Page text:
The first time I sold something was possibly the best.
I was in my first year of art school and during orientation we all made masks as part of the program. We later displayed them and it sold at that gallery show for $50 or $60 – I can’t remember the specifics, but I can remember the feeling of elation that someone wanted to give me money for something I made! I was being rewarded for being creative – to me it doesn’t get much better than that.
The whole goal here at Sketch to Shelf is to show you ways that you can make a living doing what you love. I want you to be able to share the same sense of accomplishment and pride that I had way back at 18.
Whether or not you have a product ready to go, it’s never too soon to think about how and where you are going to sell it. This is important for a couple reasons: aiming for a target will direct you to it, being aware of your customers will help you create a product that appeals to them, and understanding the market before producing your product will save you tons of time in the long run.
There’s myriad ways to sell your goods, but the big three are:
- Through a Distributor
Each has advantages and disadvantages, and you may find that one is best for you, or a combination of all three. (we’ll get into sales channel diversification later)
You -> Customer
In the simplest terms, selling Retail is when you sell your product directly to someone with no middlemen. The full price – the ‘retail’ price – of the sale goes to you. The most dollars per item go into your pocket via Retail sales and this is a great way to start out. Depending on your product, you can start as small as selling to your friends. Scaling up from there could be at craft shows, farmers markets, local fairs, and anywhere else that customers are buying things.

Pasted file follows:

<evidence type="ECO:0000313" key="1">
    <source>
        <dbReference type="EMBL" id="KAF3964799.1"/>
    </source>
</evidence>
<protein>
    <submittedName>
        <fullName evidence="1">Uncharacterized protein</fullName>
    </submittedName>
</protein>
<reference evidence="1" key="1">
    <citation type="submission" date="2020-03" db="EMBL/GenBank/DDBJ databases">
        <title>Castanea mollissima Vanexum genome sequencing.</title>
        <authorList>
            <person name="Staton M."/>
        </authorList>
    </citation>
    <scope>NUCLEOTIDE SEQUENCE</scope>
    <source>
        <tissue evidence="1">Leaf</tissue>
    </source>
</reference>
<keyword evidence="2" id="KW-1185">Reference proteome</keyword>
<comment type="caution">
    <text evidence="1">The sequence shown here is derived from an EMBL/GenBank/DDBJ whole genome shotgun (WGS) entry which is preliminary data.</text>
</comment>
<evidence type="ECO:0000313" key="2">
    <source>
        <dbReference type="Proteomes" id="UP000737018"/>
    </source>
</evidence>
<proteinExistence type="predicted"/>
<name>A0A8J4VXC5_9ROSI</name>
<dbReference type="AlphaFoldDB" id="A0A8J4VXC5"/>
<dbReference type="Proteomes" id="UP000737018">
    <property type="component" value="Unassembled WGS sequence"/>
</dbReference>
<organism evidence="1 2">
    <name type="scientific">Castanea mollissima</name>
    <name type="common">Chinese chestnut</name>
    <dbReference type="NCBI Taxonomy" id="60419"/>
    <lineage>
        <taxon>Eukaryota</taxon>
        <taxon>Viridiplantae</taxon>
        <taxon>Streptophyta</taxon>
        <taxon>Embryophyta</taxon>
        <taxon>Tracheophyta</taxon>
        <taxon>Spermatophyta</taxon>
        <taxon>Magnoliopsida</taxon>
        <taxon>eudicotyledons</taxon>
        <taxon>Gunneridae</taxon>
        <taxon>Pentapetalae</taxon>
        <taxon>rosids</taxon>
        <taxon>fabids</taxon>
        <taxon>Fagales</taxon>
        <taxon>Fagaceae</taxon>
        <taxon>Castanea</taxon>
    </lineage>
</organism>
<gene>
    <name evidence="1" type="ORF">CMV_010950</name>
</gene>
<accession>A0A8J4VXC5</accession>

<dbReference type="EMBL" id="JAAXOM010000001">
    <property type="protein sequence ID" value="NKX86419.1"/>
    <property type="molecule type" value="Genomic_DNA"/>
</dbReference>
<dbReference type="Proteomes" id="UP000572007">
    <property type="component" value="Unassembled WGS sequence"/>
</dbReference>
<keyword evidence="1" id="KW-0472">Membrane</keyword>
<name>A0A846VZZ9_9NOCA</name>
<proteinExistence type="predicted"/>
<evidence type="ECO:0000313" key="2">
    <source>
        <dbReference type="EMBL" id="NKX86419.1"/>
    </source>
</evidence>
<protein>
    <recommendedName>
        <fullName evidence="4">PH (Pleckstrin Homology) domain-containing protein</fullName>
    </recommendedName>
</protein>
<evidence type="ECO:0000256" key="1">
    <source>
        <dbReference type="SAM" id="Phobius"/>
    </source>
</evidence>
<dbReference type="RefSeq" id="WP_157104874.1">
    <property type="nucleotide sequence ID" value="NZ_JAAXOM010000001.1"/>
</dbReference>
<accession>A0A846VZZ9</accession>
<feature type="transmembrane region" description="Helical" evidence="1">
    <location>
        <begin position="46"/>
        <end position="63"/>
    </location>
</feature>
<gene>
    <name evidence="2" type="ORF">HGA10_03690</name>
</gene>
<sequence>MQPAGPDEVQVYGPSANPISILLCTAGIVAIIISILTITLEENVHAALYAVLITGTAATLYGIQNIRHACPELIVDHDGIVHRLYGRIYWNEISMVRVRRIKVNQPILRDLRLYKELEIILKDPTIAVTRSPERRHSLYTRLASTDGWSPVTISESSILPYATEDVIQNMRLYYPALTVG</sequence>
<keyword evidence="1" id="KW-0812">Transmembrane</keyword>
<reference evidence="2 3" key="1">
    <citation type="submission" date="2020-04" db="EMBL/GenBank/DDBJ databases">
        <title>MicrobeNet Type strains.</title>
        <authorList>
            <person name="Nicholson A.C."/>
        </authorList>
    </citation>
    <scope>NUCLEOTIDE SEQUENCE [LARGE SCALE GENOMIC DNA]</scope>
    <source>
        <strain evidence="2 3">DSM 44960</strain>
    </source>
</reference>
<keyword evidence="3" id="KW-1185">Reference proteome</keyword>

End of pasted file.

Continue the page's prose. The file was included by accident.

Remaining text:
Selling online also is an easy way to sell at retail prices. This is how I like to work – the online space is easy and exciting for me. It has never been easier to set up a web store and start selling. Services like Shopify make it simple to create a great looking webstore quickly.
You -> Retailer -> Customer
Wholesale sales are when you sell your product to someone else at a discounted price (off of your retail price). The retailer (not you anymore – you’ve passed that job to someone else by selling to them) will then charge their customers the retail price.
You make less profit per item, but you work less. No more schlepping to farmers markets to sell one pair of hand-knit socks at time. Generally, the retailers will also buy in bulk so you will be selling more units at a time.
We all have heard about wholesale and it’s very common to see stores that claim to sell at wholesale prices everyday. The actual ‘wholesale’ price can vary though, and there is no set percentage off of your retail. In my pet products business, I set my wholesale rates at 50% off of retail, but in the jewelry market it’s not uncommon to see wholesale prices at 66% off retail.
A huge advantage of selling your goods at wholesale is that you have shifted the chore of finding and selling to customers to someone else. That someone else is probably better at it than you, as it’s their #1 job. You do have to sell more units at wholesale to make the same profit as selling at retail, but if making is your passion, then leave the selling to someone else.
You -> Distributor -> Retailer -> Customer
Add another middleman to the mix and you have Distributors. Distributors will sell to Retailers. Generally, they will work in much higher quantities and have a much larger group to sell to than you would on your own.